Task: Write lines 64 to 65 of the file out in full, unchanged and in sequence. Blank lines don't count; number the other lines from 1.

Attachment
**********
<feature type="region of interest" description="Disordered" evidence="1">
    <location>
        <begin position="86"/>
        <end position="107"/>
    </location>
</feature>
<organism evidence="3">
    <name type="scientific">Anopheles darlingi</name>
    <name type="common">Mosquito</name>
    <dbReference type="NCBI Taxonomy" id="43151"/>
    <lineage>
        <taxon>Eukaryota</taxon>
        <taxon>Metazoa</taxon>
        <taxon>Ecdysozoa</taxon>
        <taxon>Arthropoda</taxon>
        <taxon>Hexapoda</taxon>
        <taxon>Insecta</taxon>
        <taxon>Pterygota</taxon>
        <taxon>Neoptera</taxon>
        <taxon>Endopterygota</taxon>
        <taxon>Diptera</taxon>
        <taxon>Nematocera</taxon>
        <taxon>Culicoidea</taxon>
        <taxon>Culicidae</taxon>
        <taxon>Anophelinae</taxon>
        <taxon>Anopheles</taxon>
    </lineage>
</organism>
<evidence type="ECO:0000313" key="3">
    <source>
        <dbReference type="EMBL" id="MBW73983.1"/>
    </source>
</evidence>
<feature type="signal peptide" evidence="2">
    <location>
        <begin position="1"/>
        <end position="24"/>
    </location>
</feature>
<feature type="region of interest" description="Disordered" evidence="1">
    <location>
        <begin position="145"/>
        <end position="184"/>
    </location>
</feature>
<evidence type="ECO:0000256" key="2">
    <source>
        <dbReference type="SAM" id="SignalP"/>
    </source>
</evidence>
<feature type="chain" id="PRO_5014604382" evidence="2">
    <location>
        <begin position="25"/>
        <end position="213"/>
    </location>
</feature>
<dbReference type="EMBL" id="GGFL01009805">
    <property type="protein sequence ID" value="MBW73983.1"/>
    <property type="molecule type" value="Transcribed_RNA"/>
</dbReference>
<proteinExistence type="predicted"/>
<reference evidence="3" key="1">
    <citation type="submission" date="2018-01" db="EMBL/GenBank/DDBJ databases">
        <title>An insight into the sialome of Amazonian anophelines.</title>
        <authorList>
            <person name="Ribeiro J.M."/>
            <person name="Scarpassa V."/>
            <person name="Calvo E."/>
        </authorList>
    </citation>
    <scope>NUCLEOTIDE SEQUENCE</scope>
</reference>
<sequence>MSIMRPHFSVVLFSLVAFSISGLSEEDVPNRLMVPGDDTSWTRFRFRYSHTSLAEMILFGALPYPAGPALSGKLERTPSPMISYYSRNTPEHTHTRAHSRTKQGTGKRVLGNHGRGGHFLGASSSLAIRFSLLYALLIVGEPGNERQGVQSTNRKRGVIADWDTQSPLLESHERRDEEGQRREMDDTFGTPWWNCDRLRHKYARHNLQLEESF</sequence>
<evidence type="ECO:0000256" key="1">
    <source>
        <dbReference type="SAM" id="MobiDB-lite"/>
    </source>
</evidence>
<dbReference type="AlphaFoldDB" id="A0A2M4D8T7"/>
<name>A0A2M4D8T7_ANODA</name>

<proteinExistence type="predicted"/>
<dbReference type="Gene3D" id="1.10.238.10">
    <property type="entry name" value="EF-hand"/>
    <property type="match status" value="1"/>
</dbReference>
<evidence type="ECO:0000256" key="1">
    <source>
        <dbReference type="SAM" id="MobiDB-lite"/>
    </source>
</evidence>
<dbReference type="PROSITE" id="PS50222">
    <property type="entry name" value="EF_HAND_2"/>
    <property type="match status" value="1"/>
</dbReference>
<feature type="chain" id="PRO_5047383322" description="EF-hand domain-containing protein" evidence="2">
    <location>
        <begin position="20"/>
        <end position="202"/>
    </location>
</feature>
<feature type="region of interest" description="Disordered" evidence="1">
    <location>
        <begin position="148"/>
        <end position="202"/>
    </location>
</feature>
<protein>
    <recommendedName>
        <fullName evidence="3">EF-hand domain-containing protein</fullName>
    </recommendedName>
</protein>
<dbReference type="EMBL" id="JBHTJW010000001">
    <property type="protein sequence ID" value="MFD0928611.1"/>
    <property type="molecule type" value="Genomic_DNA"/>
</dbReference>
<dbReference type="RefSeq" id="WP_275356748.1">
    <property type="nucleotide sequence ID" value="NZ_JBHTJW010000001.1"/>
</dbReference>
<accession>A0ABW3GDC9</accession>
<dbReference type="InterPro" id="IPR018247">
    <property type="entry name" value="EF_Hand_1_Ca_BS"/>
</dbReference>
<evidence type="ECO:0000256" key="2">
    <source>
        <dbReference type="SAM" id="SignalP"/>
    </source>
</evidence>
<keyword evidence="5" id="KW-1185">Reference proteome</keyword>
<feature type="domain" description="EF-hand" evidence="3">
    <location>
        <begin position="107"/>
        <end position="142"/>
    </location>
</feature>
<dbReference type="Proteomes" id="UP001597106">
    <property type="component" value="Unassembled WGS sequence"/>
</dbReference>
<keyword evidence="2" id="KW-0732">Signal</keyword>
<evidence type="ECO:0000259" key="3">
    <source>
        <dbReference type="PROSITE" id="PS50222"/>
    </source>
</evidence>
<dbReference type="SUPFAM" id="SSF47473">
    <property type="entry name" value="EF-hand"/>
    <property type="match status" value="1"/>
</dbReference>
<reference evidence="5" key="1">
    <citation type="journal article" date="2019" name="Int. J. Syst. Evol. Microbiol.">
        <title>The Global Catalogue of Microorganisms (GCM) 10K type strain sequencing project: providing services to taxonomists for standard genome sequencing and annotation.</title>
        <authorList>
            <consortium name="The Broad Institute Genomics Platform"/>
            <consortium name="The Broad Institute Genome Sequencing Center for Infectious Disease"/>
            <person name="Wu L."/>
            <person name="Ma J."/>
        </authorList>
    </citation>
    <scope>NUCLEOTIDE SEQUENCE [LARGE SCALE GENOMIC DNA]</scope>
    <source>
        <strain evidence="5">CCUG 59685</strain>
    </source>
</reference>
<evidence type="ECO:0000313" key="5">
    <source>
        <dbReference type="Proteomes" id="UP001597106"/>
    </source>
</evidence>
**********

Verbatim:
        <title>An insight into the sialome of Amazonian anophelines.</title>
        <authorList>